First performed in November 1839 it is Berlioz’s tempestuous, dramatic distillation and reworking of the Shakespearean story in musical and choral terms. This work was a special favourite of Berlioz’s. It can be viewed as a homage to his own personal Juliet (his muse and eventual wife Harriet Smithson) and to his two great inspirations and mentors , Shakespeare and Beethoven. Dedicated to Paganini ( who unfortunately never heard it , to Berlioz’s regret ) ,it was inspired by a performance he attended in 1827 at the Odeon Theatre in Paris ,when he first saw Smithson as Juliet. (She also for example, inspired his ‘Symphonie Fantasique’). Richard Wagner was in the first night audience of Berlioz’s work and there are possible Wagnerian influences throughout as well . With libretto by Émile Deschamps it is regarded as one of Berlioz’s most comprehensive and detailed programmatic pieces.
Under the emphatic , precise, yet very enthusiastic and energetic direction of Nicholas Milton the Willoughby Symphony and choir gave a glorious performance. Milton introduced the work and at various points talked about the work and various sections and what to listen for etc. It is sung in French but with English translation available in the program .The choir was in magnificent form as followers of the two tempestuous warring houses, or the astonished crowds rushing to the church in the Finale for example.
Musically and structurally, ‘Roméo et Juliette ‘shows a lot of influence by Beethoven’s heavyweight 9th symphony – not just with the way choir and soloists are used , but for example in factors such as the weight of the vocal contribution being in the finale, and also in aspects of the orchestration such as the theme of the trombone recitative in the introduction. The characters of Roméo and Juliette are represented by the orchestra, and the chorus/narrative aspects by the voices .Like the Prokofiev ballet it opens with the warring houses of the Capulets and Montagues and the Prince of Verona being forced to intervene.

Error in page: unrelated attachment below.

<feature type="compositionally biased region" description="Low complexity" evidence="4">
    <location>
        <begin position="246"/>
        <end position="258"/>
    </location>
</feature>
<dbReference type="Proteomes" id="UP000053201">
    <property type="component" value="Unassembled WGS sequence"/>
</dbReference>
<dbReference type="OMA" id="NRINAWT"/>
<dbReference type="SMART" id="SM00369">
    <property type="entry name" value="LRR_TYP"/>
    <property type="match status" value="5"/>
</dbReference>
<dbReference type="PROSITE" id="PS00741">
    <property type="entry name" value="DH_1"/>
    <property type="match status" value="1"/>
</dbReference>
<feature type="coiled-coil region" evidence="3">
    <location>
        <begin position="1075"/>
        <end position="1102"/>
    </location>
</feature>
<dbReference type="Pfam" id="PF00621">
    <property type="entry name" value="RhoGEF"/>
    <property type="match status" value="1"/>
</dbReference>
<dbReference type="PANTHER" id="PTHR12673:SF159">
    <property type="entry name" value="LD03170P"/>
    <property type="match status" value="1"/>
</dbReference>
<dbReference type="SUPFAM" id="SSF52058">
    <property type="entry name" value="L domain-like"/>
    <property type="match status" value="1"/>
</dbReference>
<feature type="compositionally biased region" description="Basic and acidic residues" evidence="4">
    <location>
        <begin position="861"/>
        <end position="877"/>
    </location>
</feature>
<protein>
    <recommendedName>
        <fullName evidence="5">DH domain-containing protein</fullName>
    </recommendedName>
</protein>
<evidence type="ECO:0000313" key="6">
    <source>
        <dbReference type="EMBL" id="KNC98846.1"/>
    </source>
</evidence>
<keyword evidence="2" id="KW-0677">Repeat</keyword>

At the heart of the choral symphony, both emotionally and structurally, is the adagio in part2 , the wordless love scene, written for orchestra alone. Voices are never forgotten however – we hear them in the lyrical love scene , the songs of revellers on their way home from the ball floating softly across the stillness of the Capulets’ garden, and the funeral procession, two movements later, is partly choral. Voices and narrative are increasingly focused in preparation for the dramatic , seething choral finale, where the drama comes fully into the open and the feuds depicted orchestrally in the introduction are relived and then resolved.
The music is wonderfully rich in giving a lyrical, joyous sense of the magic and brevity of love, in “sounds and sweet airs” of various kinds: including the darting scherzo, representing not only Mercutio’s Queen Mab but the whole nimble-footed, comical-fantastic, fatally irrational element in the play.The grandly noble swell of the imposing extended melody which develops from the questioning phrases of “Romeo alone”, the haunting beauty of Juliet’s funeral procession; the thrilling unison of cor anglais, horn and four bassoons in Romeo’s invocation in the Capulet’s tomb and the violence of the lovers’ deaths (viewed as some of the most avant-garde music Berlioz ever wrote); the adagio’s deep-toned harmonies and spellbound arcs of melody, conjuring up the enchanted moonlit night and the wonder of the passion that blossoms in it were all given extraordinary performance.
Leonine tenor Warren Fisher in Act 1 was marvelous – in the Scherzetto when he is Mercutio and the exhilarating ‘Queen Mab ‘ aria . Rotund baritone David Woloszko as Friar Laurence in Act2 has a splendid, commanding voice. His explanation aria and his authoratively demanding that the Montagues and Capulets reconcile was tremendously done. Mezzo-soprano Caroline Vercoe was stunning in a bold full length red gown and was lyrical and striking as Shakespeare’s Chorus in the ‘ Prologue ‘, whizzing us through to the lush romantic balcony scene and the impassioned ‘Strophes’ , achingly recalling the dynamic love of Romeo and Juliet .
A stirring, passionate performance of this hugely demanding Romantic choral symphony that had the packed house wildly cheering and applauding at the end.
Running time 2 hours (approx) including one interval.